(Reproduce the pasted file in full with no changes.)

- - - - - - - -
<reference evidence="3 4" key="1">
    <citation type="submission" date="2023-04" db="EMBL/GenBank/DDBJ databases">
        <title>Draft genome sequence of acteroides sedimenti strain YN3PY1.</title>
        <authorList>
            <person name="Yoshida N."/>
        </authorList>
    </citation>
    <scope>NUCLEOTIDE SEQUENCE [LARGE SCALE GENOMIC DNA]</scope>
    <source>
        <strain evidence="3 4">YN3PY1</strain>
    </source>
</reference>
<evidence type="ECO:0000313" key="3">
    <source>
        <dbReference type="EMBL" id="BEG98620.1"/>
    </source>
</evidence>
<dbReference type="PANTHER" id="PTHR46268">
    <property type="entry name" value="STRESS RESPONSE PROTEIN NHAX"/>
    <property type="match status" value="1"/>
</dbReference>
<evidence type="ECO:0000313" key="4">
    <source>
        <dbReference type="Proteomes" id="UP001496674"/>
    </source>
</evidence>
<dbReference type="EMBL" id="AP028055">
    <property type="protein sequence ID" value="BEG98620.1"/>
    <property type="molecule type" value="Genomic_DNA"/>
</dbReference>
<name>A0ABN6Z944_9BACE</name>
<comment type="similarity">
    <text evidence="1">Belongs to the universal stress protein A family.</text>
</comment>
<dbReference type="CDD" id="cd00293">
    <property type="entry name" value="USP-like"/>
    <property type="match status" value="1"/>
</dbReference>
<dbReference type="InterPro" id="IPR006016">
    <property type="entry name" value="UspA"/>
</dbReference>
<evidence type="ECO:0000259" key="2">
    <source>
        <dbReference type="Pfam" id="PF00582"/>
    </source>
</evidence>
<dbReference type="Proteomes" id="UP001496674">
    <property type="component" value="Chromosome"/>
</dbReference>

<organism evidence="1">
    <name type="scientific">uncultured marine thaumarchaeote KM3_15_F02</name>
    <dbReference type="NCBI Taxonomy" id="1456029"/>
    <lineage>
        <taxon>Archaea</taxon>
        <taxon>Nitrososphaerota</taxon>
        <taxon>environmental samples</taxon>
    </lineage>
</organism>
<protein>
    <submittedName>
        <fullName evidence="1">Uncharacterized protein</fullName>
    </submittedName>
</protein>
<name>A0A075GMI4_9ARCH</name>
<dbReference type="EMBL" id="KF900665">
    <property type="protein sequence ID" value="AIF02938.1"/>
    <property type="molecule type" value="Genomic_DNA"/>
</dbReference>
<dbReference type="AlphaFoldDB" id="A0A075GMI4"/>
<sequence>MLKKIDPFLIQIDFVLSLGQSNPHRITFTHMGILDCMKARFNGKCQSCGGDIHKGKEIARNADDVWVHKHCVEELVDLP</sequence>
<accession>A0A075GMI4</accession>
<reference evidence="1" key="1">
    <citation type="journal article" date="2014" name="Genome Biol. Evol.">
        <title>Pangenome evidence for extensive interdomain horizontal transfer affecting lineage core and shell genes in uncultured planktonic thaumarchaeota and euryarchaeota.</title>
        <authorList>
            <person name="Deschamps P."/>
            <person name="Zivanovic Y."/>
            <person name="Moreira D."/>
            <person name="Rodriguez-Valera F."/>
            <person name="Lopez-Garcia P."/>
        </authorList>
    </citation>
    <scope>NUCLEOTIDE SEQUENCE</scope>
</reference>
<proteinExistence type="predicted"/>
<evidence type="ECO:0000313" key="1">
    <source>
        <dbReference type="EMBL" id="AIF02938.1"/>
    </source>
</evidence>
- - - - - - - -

<reference evidence="3 4" key="1">
    <citation type="submission" date="2023-04" db="EMBL/GenBank/DDBJ databases">
        <title>Draft genome sequence of acteroides sedimenti strain YN3PY1.</title>
        <authorList>
            <person name="Yoshida N."/>
        </authorList>
    </citation>
    <scope>NUCLEOTIDE SEQUENCE [LARGE SCALE GENOMIC DNA]</scope>
    <source>
        <strain evidence="3 4">YN3PY1</strain>
    </source>
</reference>
<evidence type="ECO:0000313" key="3">
    <source>
        <dbReference type="EMBL" id="BEG98620.1"/>
    </source>
</evidence>
<dbReference type="PANTHER" id="PTHR46268">
    <property type="entry name" value="STRESS RESPONSE PROTEIN NHAX"/>
    <property type="match status" value="1"/>
</dbReference>
<evidence type="ECO:0000313" key="4">
    <source>
        <dbReference type="Proteomes" id="UP001496674"/>
    </source>
</evidence>
<dbReference type="EMBL" id="AP028055">
    <property type="protein sequence ID" value="BEG98620.1"/>
    <property type="molecule type" value="Genomic_DNA"/>
</dbReference>
<name>A0ABN6Z944_9BACE</name>
<comment type="similarity">
    <text evidence="1">Belongs to the universal stress protein A family.</text>
</comment>
<dbReference type="CDD" id="cd00293">
    <property type="entry name" value="USP-like"/>
    <property type="match status" value="1"/>
</dbReference>
<dbReference type="InterPro" id="IPR006016">
    <property type="entry name" value="UspA"/>
</dbReference>
<evidence type="ECO:0000259" key="2">
    <source>
        <dbReference type="Pfam" id="PF00582"/>
    </source>
</evidence>
<dbReference type="Proteomes" id="UP001496674">
    <property type="component" value="Chromosome"/>
</dbReference>

<organism evidence="1">
    <name type="scientific">uncultured marine thaumarchaeote KM3_15_F02</name>
    <dbReference type="NCBI Taxonomy" id="1456029"/>
    <lineage>
        <taxon>Archaea</taxon>
        <taxon>Nitrososphaerota</taxon>
        <taxon>environmental samples</taxon>
    </lineage>
</organism>
<protein>
    <submittedName>
        <fullName evidence="1">Uncharacterized protein</fullName>
    </submittedName>
</protein>
<name>A0A075GMI4_9ARCH</name>
<dbReference type="EMBL" id="KF900665">
    <property type="protein sequence ID" value="AIF02938.1"/>
    <property type="molecule type" value="Genomic_DNA"/>
</dbReference>
<dbReference type="AlphaFoldDB" id="A0A075GMI4"/>
<sequence>MLKKIDPFLIQIDFVLSLGQSNPHRITFTHMGILDCMKARFNGKCQSCGGDIHKGKEIARNADDVWVHKHCVEELVDLP</sequence>
<accession>A0A075GMI4</accession>
<reference evidence="1" key="1">
    <citation type="journal article" date="2014" name="Genome Biol. Evol.">
        <title>Pangenome evidence for extensive interdomain horizontal transfer affecting lineage core and shell genes in uncultured planktonic thaumarchaeota and euryarchaeota.</title>
        <authorList>
            <person name="Deschamps P."/>
            <person name="Zivanovic Y."/>
            <person name="Moreira D."/>
            <person name="Rodriguez-Valera F."/>
            <person name="Lopez-Garcia P."/>
        </authorList>
    </citation>
    <scope>NUCLEOTIDE SEQUENCE</scope>
</reference>
<proteinExistence type="predicted"/>
<evidence type="ECO:0000313" key="1">
    <source>
        <dbReference type="EMBL" id="AIF02938.1"/>
    </source>
</evidence>